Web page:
The Complicated Past of Chile’s National Dance: La Cueca

Zapateao | © Osmar Valdebenito / Flickr
Elizabeth Trovall

This typical countryside dance has been around in Chile for generations. Rooted strongly in Chile’s rural and working class culture, la cueca is one of the country’s richest traditions. However, as with many aspects of Chilean culture during the dictatorship, la cueca fell under General Pinochet’s shadow for many years, becoming a symbol of his regime’s oppressive rule.

La Cueca: Chile’s National Dance

Historians believe that la cueca originates from a regional dance, the zamacueca, which has roots in Spanish, indigenous, and African traditions, and was originally danced in Peru. As the dance evolved during colonial times, it made its way throughout the region to countries like Bolivia and Chile. In the 19th century, la cueca became a popular activity in local taverns throughout Chile. In the 20th century, the dance was especially common in rural areas or in the working class neighborhoods of Santiago.

La cueca is all about romantic conquest. Funny enough, the way la cueca is danced resembles the mating ritual of a hen and a rooster. The use of the handkerchief is a key element of the cueca dance, as partners will raise it above their heads or behind their backs as they stomp their feet and circle one other.Throughout the dance, it’s important that cueca dancers maintain strong eye contact throughout the different steps and movements.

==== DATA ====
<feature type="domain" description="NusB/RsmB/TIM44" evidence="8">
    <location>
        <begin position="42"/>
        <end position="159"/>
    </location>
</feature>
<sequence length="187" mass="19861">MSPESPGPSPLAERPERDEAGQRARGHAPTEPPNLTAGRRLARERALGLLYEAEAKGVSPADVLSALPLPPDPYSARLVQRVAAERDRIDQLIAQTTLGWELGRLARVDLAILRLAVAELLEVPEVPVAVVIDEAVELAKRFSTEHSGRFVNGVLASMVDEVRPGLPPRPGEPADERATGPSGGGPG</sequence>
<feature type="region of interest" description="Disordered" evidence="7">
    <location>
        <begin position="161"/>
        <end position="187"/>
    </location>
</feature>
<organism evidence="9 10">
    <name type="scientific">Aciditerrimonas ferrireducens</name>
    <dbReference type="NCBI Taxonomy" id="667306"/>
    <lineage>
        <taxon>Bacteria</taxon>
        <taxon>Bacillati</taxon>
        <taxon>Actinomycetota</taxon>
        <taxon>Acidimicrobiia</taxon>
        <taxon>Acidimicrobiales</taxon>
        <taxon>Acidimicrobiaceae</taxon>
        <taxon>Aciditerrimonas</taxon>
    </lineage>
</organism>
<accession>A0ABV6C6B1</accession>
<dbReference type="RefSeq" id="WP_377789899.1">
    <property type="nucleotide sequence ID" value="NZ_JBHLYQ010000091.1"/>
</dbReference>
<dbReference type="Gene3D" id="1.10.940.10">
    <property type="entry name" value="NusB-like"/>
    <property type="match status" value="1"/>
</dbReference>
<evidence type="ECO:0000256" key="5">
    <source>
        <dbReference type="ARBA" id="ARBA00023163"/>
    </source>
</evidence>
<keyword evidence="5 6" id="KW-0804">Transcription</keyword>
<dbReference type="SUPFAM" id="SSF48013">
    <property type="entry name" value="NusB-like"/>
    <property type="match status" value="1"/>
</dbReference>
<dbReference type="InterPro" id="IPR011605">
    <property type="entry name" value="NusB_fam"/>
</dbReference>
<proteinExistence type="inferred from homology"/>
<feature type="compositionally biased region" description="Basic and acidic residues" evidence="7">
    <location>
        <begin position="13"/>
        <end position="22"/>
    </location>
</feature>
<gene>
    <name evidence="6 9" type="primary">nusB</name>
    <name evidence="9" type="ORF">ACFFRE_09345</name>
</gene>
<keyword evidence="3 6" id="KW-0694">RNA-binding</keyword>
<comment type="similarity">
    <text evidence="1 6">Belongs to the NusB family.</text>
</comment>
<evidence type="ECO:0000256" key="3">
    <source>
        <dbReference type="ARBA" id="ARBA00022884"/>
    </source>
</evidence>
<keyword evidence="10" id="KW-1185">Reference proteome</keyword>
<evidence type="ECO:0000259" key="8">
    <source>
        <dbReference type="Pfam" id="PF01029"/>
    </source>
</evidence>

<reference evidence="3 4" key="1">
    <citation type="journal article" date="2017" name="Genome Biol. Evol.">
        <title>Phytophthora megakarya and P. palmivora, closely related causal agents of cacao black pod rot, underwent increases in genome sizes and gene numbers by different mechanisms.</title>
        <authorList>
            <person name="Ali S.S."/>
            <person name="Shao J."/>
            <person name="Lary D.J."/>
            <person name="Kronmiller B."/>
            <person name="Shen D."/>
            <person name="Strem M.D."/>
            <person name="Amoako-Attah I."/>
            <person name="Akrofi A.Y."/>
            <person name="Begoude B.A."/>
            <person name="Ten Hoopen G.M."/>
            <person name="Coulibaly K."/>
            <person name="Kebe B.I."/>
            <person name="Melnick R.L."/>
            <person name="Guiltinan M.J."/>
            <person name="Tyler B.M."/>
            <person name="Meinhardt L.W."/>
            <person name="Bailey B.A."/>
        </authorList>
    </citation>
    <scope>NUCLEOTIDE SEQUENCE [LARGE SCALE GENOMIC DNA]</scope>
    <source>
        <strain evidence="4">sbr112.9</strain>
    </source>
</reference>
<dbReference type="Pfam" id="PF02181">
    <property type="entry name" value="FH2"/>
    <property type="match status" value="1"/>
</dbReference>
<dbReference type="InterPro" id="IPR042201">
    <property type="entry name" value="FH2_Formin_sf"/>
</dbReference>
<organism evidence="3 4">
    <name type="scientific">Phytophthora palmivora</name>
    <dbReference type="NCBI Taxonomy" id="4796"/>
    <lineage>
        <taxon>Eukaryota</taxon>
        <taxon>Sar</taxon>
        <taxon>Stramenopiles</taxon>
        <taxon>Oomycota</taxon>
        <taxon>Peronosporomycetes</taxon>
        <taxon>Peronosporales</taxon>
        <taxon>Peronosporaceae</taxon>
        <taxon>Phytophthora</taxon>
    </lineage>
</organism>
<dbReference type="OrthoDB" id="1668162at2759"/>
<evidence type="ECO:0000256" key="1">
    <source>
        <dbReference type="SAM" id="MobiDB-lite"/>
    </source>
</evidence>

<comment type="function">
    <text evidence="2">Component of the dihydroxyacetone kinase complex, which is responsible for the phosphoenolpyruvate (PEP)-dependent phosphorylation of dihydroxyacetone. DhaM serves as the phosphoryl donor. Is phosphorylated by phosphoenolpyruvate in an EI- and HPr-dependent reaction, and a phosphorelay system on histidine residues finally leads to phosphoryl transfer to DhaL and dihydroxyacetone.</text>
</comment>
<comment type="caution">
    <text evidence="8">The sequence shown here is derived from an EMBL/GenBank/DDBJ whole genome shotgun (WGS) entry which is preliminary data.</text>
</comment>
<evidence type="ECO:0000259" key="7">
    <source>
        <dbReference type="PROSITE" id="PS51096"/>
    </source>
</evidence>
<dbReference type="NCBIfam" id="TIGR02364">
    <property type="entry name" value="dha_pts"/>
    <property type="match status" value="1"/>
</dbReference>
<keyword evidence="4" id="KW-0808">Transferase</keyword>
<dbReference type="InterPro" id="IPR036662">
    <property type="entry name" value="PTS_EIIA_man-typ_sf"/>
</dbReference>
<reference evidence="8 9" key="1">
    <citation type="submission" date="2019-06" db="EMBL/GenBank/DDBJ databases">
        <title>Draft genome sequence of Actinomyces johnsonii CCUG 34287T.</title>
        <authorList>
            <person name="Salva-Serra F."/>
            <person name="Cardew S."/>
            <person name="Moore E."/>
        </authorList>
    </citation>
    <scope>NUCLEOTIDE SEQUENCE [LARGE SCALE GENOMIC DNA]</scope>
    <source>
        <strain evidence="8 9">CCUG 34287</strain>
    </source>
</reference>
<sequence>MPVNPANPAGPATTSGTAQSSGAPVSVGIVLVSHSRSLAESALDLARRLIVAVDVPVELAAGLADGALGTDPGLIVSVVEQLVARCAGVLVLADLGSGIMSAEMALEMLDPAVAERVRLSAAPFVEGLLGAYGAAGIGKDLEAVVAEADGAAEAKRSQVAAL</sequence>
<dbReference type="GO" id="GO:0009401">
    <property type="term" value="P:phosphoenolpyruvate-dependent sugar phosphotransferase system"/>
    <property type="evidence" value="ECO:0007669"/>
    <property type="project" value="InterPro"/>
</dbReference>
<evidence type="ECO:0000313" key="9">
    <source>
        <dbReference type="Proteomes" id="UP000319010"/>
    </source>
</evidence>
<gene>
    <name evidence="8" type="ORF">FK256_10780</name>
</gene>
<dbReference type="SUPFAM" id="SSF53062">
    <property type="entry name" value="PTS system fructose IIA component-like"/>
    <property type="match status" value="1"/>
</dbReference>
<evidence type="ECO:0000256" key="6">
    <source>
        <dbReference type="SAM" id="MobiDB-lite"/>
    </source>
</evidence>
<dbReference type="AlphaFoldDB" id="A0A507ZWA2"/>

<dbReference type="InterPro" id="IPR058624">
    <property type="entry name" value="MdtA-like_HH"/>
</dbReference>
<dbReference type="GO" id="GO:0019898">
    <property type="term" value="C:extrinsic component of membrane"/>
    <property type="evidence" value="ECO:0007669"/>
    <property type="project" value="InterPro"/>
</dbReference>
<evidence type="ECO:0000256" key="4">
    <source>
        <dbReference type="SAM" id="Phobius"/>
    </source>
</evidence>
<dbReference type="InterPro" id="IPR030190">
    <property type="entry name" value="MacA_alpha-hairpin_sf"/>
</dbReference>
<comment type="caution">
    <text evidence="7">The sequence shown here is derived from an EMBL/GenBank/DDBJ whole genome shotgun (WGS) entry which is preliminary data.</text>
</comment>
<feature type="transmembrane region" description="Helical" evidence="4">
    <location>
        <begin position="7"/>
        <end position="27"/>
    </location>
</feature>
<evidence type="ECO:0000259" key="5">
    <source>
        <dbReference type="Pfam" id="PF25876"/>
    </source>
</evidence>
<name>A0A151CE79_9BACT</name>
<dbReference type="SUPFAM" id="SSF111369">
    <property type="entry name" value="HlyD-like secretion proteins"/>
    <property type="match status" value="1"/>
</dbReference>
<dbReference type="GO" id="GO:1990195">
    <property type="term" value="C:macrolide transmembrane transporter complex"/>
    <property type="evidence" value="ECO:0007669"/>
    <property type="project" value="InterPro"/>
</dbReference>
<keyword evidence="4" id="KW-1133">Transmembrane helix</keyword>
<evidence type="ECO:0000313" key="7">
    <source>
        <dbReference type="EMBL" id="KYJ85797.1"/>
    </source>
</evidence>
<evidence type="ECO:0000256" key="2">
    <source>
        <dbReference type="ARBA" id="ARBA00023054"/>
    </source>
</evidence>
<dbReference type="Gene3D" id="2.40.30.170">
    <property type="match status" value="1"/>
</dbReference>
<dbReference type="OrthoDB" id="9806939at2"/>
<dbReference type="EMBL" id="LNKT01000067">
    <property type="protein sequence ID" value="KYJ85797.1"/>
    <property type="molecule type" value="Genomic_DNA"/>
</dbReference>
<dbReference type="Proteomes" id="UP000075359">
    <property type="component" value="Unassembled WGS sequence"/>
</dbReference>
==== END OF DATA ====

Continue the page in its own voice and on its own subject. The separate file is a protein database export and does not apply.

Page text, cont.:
La Cueca Under a Dictator

Everything changed in Chile after the 1973 coup d’état when General Augosto Pinochet and the Chilean army violently ousted the democratically-elected government of President Salvador Allende. Chile’s famed folklorist Victor Jara was tortured and executed in Chile Stadium and thousands of left-wing politicians, activists, intellectuals, and artists were killed, kidnapped, or exiled. Effects of the dictatorship were widespread, and the Chilean pueblo wasn’t able to gather or celebrate like the were before. As with many aspects of Chilean culture, la cueca did not escape Pinochet’s grip.

Besides establishing strict societal rules, like curfews, as part of his authoritarian regime, Pinochet incorporated la cueca into his military parades, taking it from the working class and establishing it as a symbol of the dictatorship’s oppressive hand. Under Pinochet, la cueca was also declared Chile’s official national dance in 1979.

They Dance Alone

In response to the horrendous human rights violations under Pinochet, la cueca then took the form of political protest. Mothers, wives, and family members of kidnapped and disappeared Chileans would dance la cueca alone. Without their partners present, their dance would illustrate the loss of their loved one, drawing public attention to the human rights violations occurring in Chile. The striking visual of the solo dancer externalizes the absence of these lost lives. These solo dancers became recognized worldwide when Sting released his song “They Dance Alone.”

Why are these women here dancing on their own?
Why is there this sadness in their eyes?
Why are the soldiers here
Their faces fixed like stone?

La Cueca Today

Since Chile’s return to democracy nearly 30 years ago, la cueca has lost much of the stigma that it had during the dictatorship. It’s been reclaimed by Chileans as a celebration of working class and “huaso,” or countryside culture. During the celebratory Fiestas Patrias holidays, for example, Chileans of all ages enjoy getting out their hankies and stomping the day away.

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